As a veteran outdoorsman who has logged thousands of miles on trails, John Lyon was scratched up, bruised but still feeling confident during the first two days he was lost in the dense, mountainous forests of Baxter State Park last week.

It was on the third day alone in Baxter, however, that the “What if?” questions began creeping into the 78-year-old’s mind.

That was until he spotted another rescue helicopter circling overhead.

“I prayed right before then, and I never pray,” Lyon said with a laugh Monday. “It was getting colder.”

Lyon was recuperating with family in Millinocket Regional Hospital roughly 24 hours after he was plucked from a remote mountainside by Maine Forest Service rangers who had spotted him waving from what they described as a rock slide near Fort Mountain.

The Dumfries, Virginia, resident became separated from his hiking group Thursday afternoon and apparently survived on granola bars, water and his backwoods skills for three days.

He was being treated for a partially collapsed lung – injured in a fall during which he hit his chest – plus plenty of bumps and bruises.

“Oh yeah, tons of them,” he said. “It looks like I was in a fight with a bear or something. It was quite an experience.”

Maine Forest Ranger Ben Goodwin, who was one of two rangers who were lowered from the helicopter to meet Lyon, said he “got goose bumps” when he realized they had found the lost hiker because oftentimes the outcome is not as positive after someone is lost for three days.

“It was pretty exciting, pretty exhilarating,” Goodwin said.

Lyon is no stranger to rugged and remote trails or long hikes. Just three years ago, at age 75, he completed his “section hike” of the Appalachian Trail, an accomplishment in which individuals hike the entire, roughly 2,190-mile trail in chunks typically over years rather than in a single “thru-hike.”

And Lyon and his fellow members of the Potomac Appalachian Trail Club had hiked to the top of Mount Katahdin – an arduous hike no matter the route – in the days prior to the hike Thursday when he became separated.

In a phone interview from his hospital room, Lyon acknowledged Monday that he had made several major mistakes during this most recent hike despite all of his experience.

For instance, members of his hiking group were carrying maps as they began their hike along the OJI Trail to South Brother Mountain but he did not.

Lyon was hiking faster than the others, so he forged ahead with plans to reconnect with them later on the trail.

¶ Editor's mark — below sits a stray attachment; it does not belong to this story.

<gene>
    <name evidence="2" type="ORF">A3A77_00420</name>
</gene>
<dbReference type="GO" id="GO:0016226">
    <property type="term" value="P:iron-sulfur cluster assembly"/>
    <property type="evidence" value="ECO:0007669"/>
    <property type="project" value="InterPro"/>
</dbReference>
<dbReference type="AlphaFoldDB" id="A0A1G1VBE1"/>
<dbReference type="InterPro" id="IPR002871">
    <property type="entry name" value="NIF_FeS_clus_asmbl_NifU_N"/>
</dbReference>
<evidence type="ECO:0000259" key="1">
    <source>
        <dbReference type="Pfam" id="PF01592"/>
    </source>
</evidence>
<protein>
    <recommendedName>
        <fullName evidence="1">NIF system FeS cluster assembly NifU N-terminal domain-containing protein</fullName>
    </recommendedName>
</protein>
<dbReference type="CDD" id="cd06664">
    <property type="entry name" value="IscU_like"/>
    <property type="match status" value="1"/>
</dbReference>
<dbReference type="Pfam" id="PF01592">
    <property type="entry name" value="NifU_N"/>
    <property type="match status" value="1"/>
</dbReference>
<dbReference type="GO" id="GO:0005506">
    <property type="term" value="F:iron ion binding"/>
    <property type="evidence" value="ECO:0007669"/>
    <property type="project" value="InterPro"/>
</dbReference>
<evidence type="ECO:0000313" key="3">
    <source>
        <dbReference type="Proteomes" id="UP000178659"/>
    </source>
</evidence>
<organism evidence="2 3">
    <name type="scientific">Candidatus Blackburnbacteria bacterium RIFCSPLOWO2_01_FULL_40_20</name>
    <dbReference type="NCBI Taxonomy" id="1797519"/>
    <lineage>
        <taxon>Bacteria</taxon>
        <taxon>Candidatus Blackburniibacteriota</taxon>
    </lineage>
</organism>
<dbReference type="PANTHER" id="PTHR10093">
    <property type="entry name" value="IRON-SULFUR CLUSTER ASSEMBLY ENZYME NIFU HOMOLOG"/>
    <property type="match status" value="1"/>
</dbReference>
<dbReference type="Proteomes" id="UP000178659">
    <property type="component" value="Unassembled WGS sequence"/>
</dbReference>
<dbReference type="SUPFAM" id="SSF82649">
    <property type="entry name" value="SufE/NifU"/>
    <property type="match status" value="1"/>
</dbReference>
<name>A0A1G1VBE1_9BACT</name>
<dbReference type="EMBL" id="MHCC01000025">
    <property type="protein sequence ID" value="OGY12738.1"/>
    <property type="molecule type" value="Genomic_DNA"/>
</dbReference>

But Lyon missed the short side trail to South Brother Mountain and didn’t realize it until sometime later.

“That was the biggest mistake: I didn’t have a map and I had never been there before,” he said.

Lyon spent the first night bedded between two boulders and then slept in what he said was a more comfortable grassy area another night.

He had a flashlight – which he used to try to signal an earlier helicopter – but no fire-starting materials.

Luckily, the weather was mild and the evenings were chilly but not dangerously cold, Lyon said.

“I’ve been a lot colder before,” he said with a laugh.

Lyon kept his head together by thinking about his family and friends.

He spent much of his lost time bushwhacking through Baxter’s rugged, thick forests and even climbed to the top of nearly 4,000-foot-tall Fort Mountain in hopes of better orienting himself.

But he admitted his worries were rising in the hours before the Maine Forest Service helicopter spotted him.

“Those rangers are something special,” Lyon said.

All told, well over 50 people from Baxter State Park staff, the Maine Forest Service, the Maine Warden Service and other volunteer groups helped search for Lyon on Saturday and Sunday.

Cpl. John MacDonald with the Maine Warden Service said people often get into trouble when lost because they try to find their own way out.

As an alternative, MacDonald pointed to the two 14-year-old girls who were found cold but unhurt on a trail near Gulf Hagas south of Moosehead Lake in mid-August because they stopped hiking and waited for help.

Lyon’s hiking partners knew where he was last seen and where he was supposed to be headed, which enabled the groups to narrow the search area.

“Even for day-hikers, letting people know where you’re going and an expected time of arrival, it gives us a Point A to Point B, which is helpful,” MacDonald said.

Goodwin was still marveling Monday at the distance and “brutal” terrain that Lyon covered, adding that he “got beat up” just making his way to Lyon from the beaver bog where the helicopter set him down not far away.

But while Lyon was tired and weakened, the 78-year-old was in good shape and spirits considering his ordeal, Goodwin said.

Lyon said he would probably continue hiking – he tries to go twice a week – but would stick with his group and make sure he has a map.

He might give up backpacking. But as he rested in Millinocket with family, Lyon was jovial and thankful for all of the people who helped search for him Monday and for the rangers who found him.

“That was the nicest feeling,” Lyon said.

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